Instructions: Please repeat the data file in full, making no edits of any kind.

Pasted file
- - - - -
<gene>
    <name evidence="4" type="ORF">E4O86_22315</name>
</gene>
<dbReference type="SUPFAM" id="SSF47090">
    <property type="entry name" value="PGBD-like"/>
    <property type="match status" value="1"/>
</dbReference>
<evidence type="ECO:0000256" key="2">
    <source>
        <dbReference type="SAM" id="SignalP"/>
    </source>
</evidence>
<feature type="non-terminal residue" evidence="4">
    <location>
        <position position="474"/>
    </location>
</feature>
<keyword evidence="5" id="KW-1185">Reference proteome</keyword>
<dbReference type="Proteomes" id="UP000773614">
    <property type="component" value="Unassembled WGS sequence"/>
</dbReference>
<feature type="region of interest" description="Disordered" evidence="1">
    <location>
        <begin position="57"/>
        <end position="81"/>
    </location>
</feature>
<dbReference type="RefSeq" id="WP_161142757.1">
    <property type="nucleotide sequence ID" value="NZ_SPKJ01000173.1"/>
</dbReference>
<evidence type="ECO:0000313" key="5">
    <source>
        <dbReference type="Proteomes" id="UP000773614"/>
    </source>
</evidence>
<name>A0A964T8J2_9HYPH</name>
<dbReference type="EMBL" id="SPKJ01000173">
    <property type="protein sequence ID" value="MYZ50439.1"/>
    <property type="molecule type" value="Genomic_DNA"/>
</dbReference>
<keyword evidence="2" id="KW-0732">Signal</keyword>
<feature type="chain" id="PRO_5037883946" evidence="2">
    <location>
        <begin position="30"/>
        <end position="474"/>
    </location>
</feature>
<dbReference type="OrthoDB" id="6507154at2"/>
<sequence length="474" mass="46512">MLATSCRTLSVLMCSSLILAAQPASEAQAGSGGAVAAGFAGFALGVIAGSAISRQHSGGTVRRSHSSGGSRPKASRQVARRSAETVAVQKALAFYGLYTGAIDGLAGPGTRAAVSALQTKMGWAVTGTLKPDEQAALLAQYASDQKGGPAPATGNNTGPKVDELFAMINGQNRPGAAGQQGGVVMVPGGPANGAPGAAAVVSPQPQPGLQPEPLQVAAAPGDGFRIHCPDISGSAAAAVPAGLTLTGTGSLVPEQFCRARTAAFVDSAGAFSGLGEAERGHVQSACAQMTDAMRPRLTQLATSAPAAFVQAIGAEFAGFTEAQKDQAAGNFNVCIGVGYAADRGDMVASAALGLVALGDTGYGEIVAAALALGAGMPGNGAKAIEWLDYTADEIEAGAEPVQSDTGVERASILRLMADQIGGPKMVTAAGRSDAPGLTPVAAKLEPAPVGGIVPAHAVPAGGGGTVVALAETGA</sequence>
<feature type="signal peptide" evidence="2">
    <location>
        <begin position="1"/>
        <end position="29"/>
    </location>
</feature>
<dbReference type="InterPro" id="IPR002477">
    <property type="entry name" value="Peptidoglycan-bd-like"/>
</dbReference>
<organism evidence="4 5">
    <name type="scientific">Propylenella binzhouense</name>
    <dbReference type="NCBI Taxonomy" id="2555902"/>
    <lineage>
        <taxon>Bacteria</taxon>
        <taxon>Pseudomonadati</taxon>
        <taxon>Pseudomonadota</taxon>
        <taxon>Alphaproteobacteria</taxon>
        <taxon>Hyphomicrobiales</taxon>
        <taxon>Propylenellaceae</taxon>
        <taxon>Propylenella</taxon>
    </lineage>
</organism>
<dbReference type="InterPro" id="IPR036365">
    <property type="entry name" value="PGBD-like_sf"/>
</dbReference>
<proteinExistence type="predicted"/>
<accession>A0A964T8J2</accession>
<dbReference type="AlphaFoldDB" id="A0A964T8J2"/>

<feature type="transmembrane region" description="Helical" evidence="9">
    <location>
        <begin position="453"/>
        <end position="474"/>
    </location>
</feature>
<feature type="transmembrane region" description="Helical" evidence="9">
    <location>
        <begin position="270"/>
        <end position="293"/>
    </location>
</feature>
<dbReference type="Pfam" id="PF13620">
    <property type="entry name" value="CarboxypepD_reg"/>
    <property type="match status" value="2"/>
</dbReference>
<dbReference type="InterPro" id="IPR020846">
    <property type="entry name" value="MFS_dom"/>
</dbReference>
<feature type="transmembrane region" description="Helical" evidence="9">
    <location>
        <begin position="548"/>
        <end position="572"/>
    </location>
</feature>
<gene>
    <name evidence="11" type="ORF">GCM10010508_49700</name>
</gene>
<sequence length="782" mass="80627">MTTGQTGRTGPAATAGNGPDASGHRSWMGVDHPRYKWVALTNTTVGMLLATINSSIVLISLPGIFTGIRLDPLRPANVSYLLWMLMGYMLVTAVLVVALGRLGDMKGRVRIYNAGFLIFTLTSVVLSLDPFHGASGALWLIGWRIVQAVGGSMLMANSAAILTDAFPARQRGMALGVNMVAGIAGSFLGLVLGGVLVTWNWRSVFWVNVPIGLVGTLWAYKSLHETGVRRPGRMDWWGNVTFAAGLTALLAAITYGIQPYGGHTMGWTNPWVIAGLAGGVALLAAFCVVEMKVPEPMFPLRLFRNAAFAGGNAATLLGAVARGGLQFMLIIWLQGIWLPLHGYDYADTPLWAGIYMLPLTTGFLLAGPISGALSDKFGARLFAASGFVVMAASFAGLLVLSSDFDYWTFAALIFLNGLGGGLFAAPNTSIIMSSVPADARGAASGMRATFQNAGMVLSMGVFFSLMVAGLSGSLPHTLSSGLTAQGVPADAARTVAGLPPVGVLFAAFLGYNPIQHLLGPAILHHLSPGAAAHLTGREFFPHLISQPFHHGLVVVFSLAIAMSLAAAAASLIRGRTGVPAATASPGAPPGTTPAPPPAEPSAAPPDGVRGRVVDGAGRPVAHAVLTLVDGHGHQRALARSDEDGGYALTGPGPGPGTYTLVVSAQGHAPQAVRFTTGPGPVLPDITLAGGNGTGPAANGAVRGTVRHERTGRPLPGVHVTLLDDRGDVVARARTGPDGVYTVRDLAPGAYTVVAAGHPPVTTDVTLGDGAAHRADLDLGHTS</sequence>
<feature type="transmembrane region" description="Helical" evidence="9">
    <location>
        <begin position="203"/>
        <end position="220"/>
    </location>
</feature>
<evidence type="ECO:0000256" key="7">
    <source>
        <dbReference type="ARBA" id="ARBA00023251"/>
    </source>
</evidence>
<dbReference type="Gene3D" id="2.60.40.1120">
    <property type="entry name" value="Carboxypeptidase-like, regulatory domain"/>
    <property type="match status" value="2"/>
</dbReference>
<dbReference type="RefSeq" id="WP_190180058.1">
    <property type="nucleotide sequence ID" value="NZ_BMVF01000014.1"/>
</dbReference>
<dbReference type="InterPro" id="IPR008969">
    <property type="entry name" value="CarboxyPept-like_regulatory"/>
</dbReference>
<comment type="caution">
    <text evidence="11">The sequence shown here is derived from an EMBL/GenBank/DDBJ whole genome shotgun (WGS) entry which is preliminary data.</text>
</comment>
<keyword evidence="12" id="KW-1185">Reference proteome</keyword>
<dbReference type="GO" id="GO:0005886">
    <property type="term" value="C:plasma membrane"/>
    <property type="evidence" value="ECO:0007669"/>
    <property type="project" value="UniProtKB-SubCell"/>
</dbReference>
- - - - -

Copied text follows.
<gene>
    <name evidence="4" type="ORF">E4O86_22315</name>
</gene>
<dbReference type="SUPFAM" id="SSF47090">
    <property type="entry name" value="PGBD-like"/>
    <property type="match status" value="1"/>
</dbReference>
<evidence type="ECO:0000256" key="2">
    <source>
        <dbReference type="SAM" id="SignalP"/>
    </source>
</evidence>
<feature type="non-terminal residue" evidence="4">
    <location>
        <position position="474"/>
    </location>
</feature>
<keyword evidence="5" id="KW-1185">Reference proteome</keyword>
<dbReference type="Proteomes" id="UP000773614">
    <property type="component" value="Unassembled WGS sequence"/>
</dbReference>
<feature type="region of interest" description="Disordered" evidence="1">
    <location>
        <begin position="57"/>
        <end position="81"/>
    </location>
</feature>
<dbReference type="RefSeq" id="WP_161142757.1">
    <property type="nucleotide sequence ID" value="NZ_SPKJ01000173.1"/>
</dbReference>
<evidence type="ECO:0000313" key="5">
    <source>
        <dbReference type="Proteomes" id="UP000773614"/>
    </source>
</evidence>
<name>A0A964T8J2_9HYPH</name>
<dbReference type="EMBL" id="SPKJ01000173">
    <property type="protein sequence ID" value="MYZ50439.1"/>
    <property type="molecule type" value="Genomic_DNA"/>
</dbReference>
<keyword evidence="2" id="KW-0732">Signal</keyword>
<feature type="chain" id="PRO_5037883946" evidence="2">
    <location>
        <begin position="30"/>
        <end position="474"/>
    </location>
</feature>
<dbReference type="OrthoDB" id="6507154at2"/>
<sequence length="474" mass="46512">MLATSCRTLSVLMCSSLILAAQPASEAQAGSGGAVAAGFAGFALGVIAGSAISRQHSGGTVRRSHSSGGSRPKASRQVARRSAETVAVQKALAFYGLYTGAIDGLAGPGTRAAVSALQTKMGWAVTGTLKPDEQAALLAQYASDQKGGPAPATGNNTGPKVDELFAMINGQNRPGAAGQQGGVVMVPGGPANGAPGAAAVVSPQPQPGLQPEPLQVAAAPGDGFRIHCPDISGSAAAAVPAGLTLTGTGSLVPEQFCRARTAAFVDSAGAFSGLGEAERGHVQSACAQMTDAMRPRLTQLATSAPAAFVQAIGAEFAGFTEAQKDQAAGNFNVCIGVGYAADRGDMVASAALGLVALGDTGYGEIVAAALALGAGMPGNGAKAIEWLDYTADEIEAGAEPVQSDTGVERASILRLMADQIGGPKMVTAAGRSDAPGLTPVAAKLEPAPVGGIVPAHAVPAGGGGTVVALAETGA</sequence>
<feature type="signal peptide" evidence="2">
    <location>
        <begin position="1"/>
        <end position="29"/>
    </location>
</feature>
<dbReference type="InterPro" id="IPR002477">
    <property type="entry name" value="Peptidoglycan-bd-like"/>
</dbReference>
<organism evidence="4 5">
    <name type="scientific">Propylenella binzhouense</name>
    <dbReference type="NCBI Taxonomy" id="2555902"/>
    <lineage>
        <taxon>Bacteria</taxon>
        <taxon>Pseudomonadati</taxon>
        <taxon>Pseudomonadota</taxon>
        <taxon>Alphaproteobacteria</taxon>
        <taxon>Hyphomicrobiales</taxon>
        <taxon>Propylenellaceae</taxon>
        <taxon>Propylenella</taxon>
    </lineage>
</organism>
<dbReference type="InterPro" id="IPR036365">
    <property type="entry name" value="PGBD-like_sf"/>
</dbReference>
<proteinExistence type="predicted"/>
<accession>A0A964T8J2</accession>
<dbReference type="AlphaFoldDB" id="A0A964T8J2"/>

<feature type="transmembrane region" description="Helical" evidence="9">
    <location>
        <begin position="453"/>
        <end position="474"/>
    </location>
</feature>
<feature type="transmembrane region" description="Helical" evidence="9">
    <location>
        <begin position="270"/>
        <end position="293"/>
    </location>
</feature>
<dbReference type="Pfam" id="PF13620">
    <property type="entry name" value="CarboxypepD_reg"/>
    <property type="match status" value="2"/>
</dbReference>
<dbReference type="InterPro" id="IPR020846">
    <property type="entry name" value="MFS_dom"/>
</dbReference>
<feature type="transmembrane region" description="Helical" evidence="9">
    <location>
        <begin position="548"/>
        <end position="572"/>
    </location>
</feature>
<gene>
    <name evidence="11" type="ORF">GCM10010508_49700</name>
</gene>
<sequence length="782" mass="80627">MTTGQTGRTGPAATAGNGPDASGHRSWMGVDHPRYKWVALTNTTVGMLLATINSSIVLISLPGIFTGIRLDPLRPANVSYLLWMLMGYMLVTAVLVVALGRLGDMKGRVRIYNAGFLIFTLTSVVLSLDPFHGASGALWLIGWRIVQAVGGSMLMANSAAILTDAFPARQRGMALGVNMVAGIAGSFLGLVLGGVLVTWNWRSVFWVNVPIGLVGTLWAYKSLHETGVRRPGRMDWWGNVTFAAGLTALLAAITYGIQPYGGHTMGWTNPWVIAGLAGGVALLAAFCVVEMKVPEPMFPLRLFRNAAFAGGNAATLLGAVARGGLQFMLIIWLQGIWLPLHGYDYADTPLWAGIYMLPLTTGFLLAGPISGALSDKFGARLFAASGFVVMAASFAGLLVLSSDFDYWTFAALIFLNGLGGGLFAAPNTSIIMSSVPADARGAASGMRATFQNAGMVLSMGVFFSLMVAGLSGSLPHTLSSGLTAQGVPADAARTVAGLPPVGVLFAAFLGYNPIQHLLGPAILHHLSPGAAAHLTGREFFPHLISQPFHHGLVVVFSLAIAMSLAAAAASLIRGRTGVPAATASPGAPPGTTPAPPPAEPSAAPPDGVRGRVVDGAGRPVAHAVLTLVDGHGHQRALARSDEDGGYALTGPGPGPGTYTLVVSAQGHAPQAVRFTTGPGPVLPDITLAGGNGTGPAANGAVRGTVRHERTGRPLPGVHVTLLDDRGDVVARARTGPDGVYTVRDLAPGAYTVVAAGHPPVTTDVTLGDGAAHRADLDLGHTS</sequence>
<feature type="transmembrane region" description="Helical" evidence="9">
    <location>
        <begin position="203"/>
        <end position="220"/>
    </location>
</feature>
<evidence type="ECO:0000256" key="7">
    <source>
        <dbReference type="ARBA" id="ARBA00023251"/>
    </source>
</evidence>
<dbReference type="Gene3D" id="2.60.40.1120">
    <property type="entry name" value="Carboxypeptidase-like, regulatory domain"/>
    <property type="match status" value="2"/>
</dbReference>
<dbReference type="RefSeq" id="WP_190180058.1">
    <property type="nucleotide sequence ID" value="NZ_BMVF01000014.1"/>
</dbReference>
<dbReference type="InterPro" id="IPR008969">
    <property type="entry name" value="CarboxyPept-like_regulatory"/>
</dbReference>
<comment type="caution">
    <text evidence="11">The sequence shown here is derived from an EMBL/GenBank/DDBJ whole genome shotgun (WGS) entry which is preliminary data.</text>
</comment>
<keyword evidence="12" id="KW-1185">Reference proteome</keyword>
<dbReference type="GO" id="GO:0005886">
    <property type="term" value="C:plasma membrane"/>
    <property type="evidence" value="ECO:0007669"/>
    <property type="project" value="UniProtKB-SubCell"/>
</dbReference>